Best Friends have been immersed in the UK DIY scene since their beginnings in 2011. Even with the release of their Throwing Up EP back in 2012, they’ve been incorporating their influences of “US garage rock, indie rock, psych, punk and also lots of other stuff” which can still be found in their debut album Hot. Reckless. Totally Insane., released just last month. Following a summer of touring, festivals and their album release, Gigslutz chat to Best Friends to find out what they’re all about.
Having had their debut album Hot. Reckless. Totally Insane. in the works since 2013, things took a while to all come together. “We finished writing it at Christmas 2013, and then had the final recordings by May,” frontman Lewis Sharman explains. “FatCat do things properly which is really cool but it takes a long time to get everything sorted, where as before we’d put stuff out more or less as we recorded it.”
With four years worth of material in the back catalogue, there was an effort to avoid “an album of greatest hits so far, but to have as much new stuff as possible.” Even with some jokes about a third release of their single ‘Surf Bitches’, there’s definitely a move towards favouring newer material, such as ‘Baba Vanga’ singled out by Lewis as the best one.
“Before we signed [to FatCat], we had done ‘Happy Anniversary’ on a split 7” with ‘Nosebleeds’ with Art Is Hard and ‘If You Think Too Much Your Brain Will Fall Out’ was up for a while as a demo, but the rest are all new tracks,” they explain. “As it took a while for them to come out some of them feel old to us even though they’re new to everyone else, it’s easy to forget that sometimes! We’ve only started playing some of the tracks live recently though so that’d been fun.”
The album also saw the band move from their original Art Is Hard label to FatCat Records, something that was “meant to be”. “We sent the recordings to some labels we liked and Sam from FatCat had Happy Anniversary on her iPod on the way to the office, and the record was in her inbox when she got there!”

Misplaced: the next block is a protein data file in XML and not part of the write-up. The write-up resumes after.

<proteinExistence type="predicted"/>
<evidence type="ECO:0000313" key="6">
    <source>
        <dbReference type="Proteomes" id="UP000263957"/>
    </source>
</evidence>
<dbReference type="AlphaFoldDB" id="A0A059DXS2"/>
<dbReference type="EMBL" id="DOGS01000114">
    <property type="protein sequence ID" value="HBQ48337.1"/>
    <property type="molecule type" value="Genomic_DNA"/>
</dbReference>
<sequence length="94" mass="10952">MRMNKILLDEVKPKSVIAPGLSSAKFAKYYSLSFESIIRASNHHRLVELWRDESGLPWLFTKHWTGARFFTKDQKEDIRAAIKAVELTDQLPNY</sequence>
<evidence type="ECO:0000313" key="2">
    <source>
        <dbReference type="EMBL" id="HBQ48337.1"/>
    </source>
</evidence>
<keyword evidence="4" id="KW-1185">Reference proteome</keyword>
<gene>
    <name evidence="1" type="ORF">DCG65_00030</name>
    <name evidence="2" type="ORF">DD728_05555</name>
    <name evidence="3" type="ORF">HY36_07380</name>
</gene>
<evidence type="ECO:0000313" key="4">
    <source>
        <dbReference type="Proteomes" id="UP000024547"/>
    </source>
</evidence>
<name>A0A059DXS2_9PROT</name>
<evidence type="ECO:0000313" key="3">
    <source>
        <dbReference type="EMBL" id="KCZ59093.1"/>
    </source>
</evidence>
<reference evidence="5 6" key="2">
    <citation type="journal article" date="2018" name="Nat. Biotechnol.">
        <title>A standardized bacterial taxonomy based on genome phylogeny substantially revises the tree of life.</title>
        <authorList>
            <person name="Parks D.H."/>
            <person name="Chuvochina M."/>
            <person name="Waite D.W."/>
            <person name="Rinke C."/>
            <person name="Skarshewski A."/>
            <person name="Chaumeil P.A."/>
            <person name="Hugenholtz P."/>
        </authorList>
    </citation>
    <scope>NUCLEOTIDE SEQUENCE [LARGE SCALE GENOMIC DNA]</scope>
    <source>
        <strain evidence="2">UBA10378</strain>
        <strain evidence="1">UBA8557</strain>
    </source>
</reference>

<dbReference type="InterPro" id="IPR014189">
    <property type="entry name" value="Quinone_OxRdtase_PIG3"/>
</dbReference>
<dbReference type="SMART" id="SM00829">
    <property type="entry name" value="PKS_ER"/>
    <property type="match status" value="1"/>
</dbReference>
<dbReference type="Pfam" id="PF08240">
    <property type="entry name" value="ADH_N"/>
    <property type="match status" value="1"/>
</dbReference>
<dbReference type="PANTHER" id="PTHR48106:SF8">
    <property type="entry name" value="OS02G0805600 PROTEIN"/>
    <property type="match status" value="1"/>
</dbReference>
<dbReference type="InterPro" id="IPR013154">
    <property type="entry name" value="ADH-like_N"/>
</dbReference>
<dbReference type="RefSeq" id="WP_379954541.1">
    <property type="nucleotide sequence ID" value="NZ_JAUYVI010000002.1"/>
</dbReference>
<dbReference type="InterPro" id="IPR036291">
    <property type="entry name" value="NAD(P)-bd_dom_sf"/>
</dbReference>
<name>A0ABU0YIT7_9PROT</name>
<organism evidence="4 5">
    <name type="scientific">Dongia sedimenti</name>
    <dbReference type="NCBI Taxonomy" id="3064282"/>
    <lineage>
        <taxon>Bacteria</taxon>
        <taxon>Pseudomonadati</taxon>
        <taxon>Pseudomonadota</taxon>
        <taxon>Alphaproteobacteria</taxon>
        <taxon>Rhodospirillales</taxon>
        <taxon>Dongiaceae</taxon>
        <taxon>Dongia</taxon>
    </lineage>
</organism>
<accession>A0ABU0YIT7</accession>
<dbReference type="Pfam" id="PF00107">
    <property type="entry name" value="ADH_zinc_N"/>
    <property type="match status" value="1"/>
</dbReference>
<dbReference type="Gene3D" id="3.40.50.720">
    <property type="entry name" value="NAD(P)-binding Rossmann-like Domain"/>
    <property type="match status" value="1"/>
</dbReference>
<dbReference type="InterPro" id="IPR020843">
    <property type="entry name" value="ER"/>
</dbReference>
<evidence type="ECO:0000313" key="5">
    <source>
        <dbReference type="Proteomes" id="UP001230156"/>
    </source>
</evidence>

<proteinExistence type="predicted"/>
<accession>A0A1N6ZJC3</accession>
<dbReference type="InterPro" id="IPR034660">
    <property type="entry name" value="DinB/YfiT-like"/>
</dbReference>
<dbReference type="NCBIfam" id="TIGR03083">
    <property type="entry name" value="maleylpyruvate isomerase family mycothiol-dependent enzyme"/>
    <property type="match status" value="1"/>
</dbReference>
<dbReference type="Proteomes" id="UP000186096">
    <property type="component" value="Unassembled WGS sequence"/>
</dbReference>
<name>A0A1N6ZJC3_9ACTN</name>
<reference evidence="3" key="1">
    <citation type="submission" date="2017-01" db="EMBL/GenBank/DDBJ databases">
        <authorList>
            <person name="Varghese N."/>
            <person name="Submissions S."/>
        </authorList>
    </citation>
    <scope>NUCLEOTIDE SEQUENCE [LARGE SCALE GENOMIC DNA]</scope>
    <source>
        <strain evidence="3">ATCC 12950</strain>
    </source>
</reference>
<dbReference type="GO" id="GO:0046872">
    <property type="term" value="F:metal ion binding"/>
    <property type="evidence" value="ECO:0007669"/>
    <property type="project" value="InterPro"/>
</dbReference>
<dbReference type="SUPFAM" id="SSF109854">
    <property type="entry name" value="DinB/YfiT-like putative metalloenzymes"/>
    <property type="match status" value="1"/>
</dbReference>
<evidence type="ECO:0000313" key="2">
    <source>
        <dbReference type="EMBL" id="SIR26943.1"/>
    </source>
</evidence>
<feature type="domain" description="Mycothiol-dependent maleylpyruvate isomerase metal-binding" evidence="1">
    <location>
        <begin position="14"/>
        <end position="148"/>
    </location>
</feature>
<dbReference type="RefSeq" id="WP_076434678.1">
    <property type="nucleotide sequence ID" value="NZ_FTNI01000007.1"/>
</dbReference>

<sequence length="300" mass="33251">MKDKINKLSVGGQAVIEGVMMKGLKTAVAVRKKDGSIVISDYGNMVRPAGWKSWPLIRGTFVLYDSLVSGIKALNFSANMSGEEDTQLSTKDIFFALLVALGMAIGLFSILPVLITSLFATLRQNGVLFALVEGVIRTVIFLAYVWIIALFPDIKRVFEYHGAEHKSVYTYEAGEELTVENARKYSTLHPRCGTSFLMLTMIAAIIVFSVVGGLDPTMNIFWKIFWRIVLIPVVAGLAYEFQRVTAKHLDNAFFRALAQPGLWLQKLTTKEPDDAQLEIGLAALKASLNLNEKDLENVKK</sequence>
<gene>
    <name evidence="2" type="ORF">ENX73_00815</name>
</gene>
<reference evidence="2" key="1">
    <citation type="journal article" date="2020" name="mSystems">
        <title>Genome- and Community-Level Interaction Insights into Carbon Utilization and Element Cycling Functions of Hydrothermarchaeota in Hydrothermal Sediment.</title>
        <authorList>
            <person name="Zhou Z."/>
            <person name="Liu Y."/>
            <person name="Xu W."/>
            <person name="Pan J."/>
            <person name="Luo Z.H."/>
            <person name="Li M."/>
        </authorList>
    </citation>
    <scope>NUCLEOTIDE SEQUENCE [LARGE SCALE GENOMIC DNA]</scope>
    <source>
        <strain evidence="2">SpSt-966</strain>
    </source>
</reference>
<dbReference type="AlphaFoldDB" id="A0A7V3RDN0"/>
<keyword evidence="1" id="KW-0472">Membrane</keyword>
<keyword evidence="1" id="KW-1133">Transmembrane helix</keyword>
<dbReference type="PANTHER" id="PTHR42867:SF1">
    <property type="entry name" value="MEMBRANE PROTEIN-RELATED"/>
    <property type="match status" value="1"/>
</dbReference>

“The guys at Art Is Hard were really excited when they heard the news, but after doing so much with them before it was still a bit sad!” There’s no saying goodbye to their previous label though, as Record Store Day earlier this year saw them release ‘Wash Me Out’ as part of “a split 12” with a load of other labels, which was pretty cool.”
Mixing their album tour up with a few festival slots sees them take to the Market Stage at Truck Festival (review here) for their first ever time at the festival, and also saw them become “broken men the morning after”. Although they might have been new to the festival, the crowd take to them quickly with crowd favourites like ‘Nosebleeds’ and ‘Wasting Time’ clearly making a good impression.
“My highlight was seeing a three-person high totem pole. Our merch guy/guitar tech/assistant tour manager CK Brown was on Rory from Birdskulls’ shoulders, then Tom from Bloody Knees came in and put them both on his shoulders. As soon as it happened the music stopped and everyone turned around and started clapping. It was so mind-blowing it ended the party.”
2015 has already seen Best Friends tour with good friends Nai Harvest which is “something we’d want to do for a long time as we go back a long way, but they were playing more punk/emo shows.” With Nai Harvest’s move towards a more garagey sound, the two would finally be able to do it and to Lewis, “it worked really well I think! There were a lot of punk and indie kids at the shows, where as normally it seems there’s a little separation between the two scenes for some reason.”
Last month also saw the Sheffield band embark on their own headline tour which got pretty crazy. “I had an 80% crowd surf whilst playing guitar rate across the tour I think,” brags Lewis. “It’s been really cool to be playing an extended set for the first time, and no one seemed to get bored which was a bonus. Bird skulls who we took along with us smashed it every day too, it was really fun to have them along.”
Ending with the big question of festivals versus gigs, there’s no decision. “At shows it’s more personal, and you can look everyone in the eye,” they reason. “It’s a bit more disconnected but if you can get a festival going, it feels really good!”